Jane Eyre
Little House in the Big Woods
Little Women
Call of the Wild

I also loved reading biographies. Sorry, I don't always remember specifically which biographies I read, but some of my favorite people to read about:

Helen Keller and Annie Sullivan

Franklin and Eleanor Roosevelt

Lillian Gish and D.W. Griffith - The Movies, Mr Griffith and Me - Gish's autobiography covers the earliest years of the silent film industry including a lot about her mentor, the pioneering director D.W. Griffith.

Marie Curie - Madame Curie - Eve Curie's biography of her mother the scientist

Harriet Tubman

Thomas Edison

At that age, I also loved reading 'social' or 'pop' histories. Books that give an idea of what it was like to have lived during different time periods. My absolute favorite was the Time Life series: This Fabulous Century covering the 1890's thru 1960's, one decade per volume. Very easy reading. Tons of pictures. Covers a mix of popular culture and historical events in an easy, fun and pleasurable way. They're out of print, but you'll often run across stray volumes in used bookstores. I'd recommend perusing some there, but when you're ready to get the whole set, I'd suggest Amazon.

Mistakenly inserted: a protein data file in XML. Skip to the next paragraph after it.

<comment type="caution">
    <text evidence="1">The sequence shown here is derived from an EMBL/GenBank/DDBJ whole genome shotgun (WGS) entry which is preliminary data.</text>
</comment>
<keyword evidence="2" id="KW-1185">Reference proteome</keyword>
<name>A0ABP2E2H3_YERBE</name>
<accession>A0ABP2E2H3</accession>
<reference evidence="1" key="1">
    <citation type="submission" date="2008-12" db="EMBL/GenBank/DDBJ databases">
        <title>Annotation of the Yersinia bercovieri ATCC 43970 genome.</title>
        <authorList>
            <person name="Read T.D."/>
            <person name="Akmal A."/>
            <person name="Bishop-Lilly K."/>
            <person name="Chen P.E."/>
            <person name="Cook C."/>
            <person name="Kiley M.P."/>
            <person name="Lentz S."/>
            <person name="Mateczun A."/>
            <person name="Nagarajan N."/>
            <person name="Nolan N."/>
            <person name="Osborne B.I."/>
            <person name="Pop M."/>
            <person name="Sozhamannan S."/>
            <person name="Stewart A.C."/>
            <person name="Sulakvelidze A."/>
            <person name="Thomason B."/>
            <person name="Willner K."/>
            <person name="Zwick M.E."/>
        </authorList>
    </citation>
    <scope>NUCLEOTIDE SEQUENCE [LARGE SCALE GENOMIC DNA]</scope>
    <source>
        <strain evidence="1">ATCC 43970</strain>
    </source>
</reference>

posted by marsha56 at 6:26 AM on June 14, 2011


I'm surprised that I'm only seconding it, not 1millionth-ng, but a hearty second for Diana Wynne Jones. Anything by her is awesome (even her latest and, tragically, last, Enchanted Glass) but the Chrestomanci series (wiki link includes a reading order) has all the charm and heart of the Mysterious Benedict Society books with added humour, cleverness, and... well, coolness. These ones do skew a bit younger than Twilight and The Hunger Games, but they're certainly worth a go.
posted by AmandaA at 8:15 AM on June 14, 2011 [1 favorite]


Seconding (thirding) Diana Wynne Jones, Garth Nix, Jonathan Stroud, Shannon Hale, Patricia Wrede, Caroline Stevermer and Gail Carson Levine as wonderful authors.

As well as Nix's Sabriel trilogy, I'd cautiously suggest Shade's Children, which is dystopian and seriously creepy.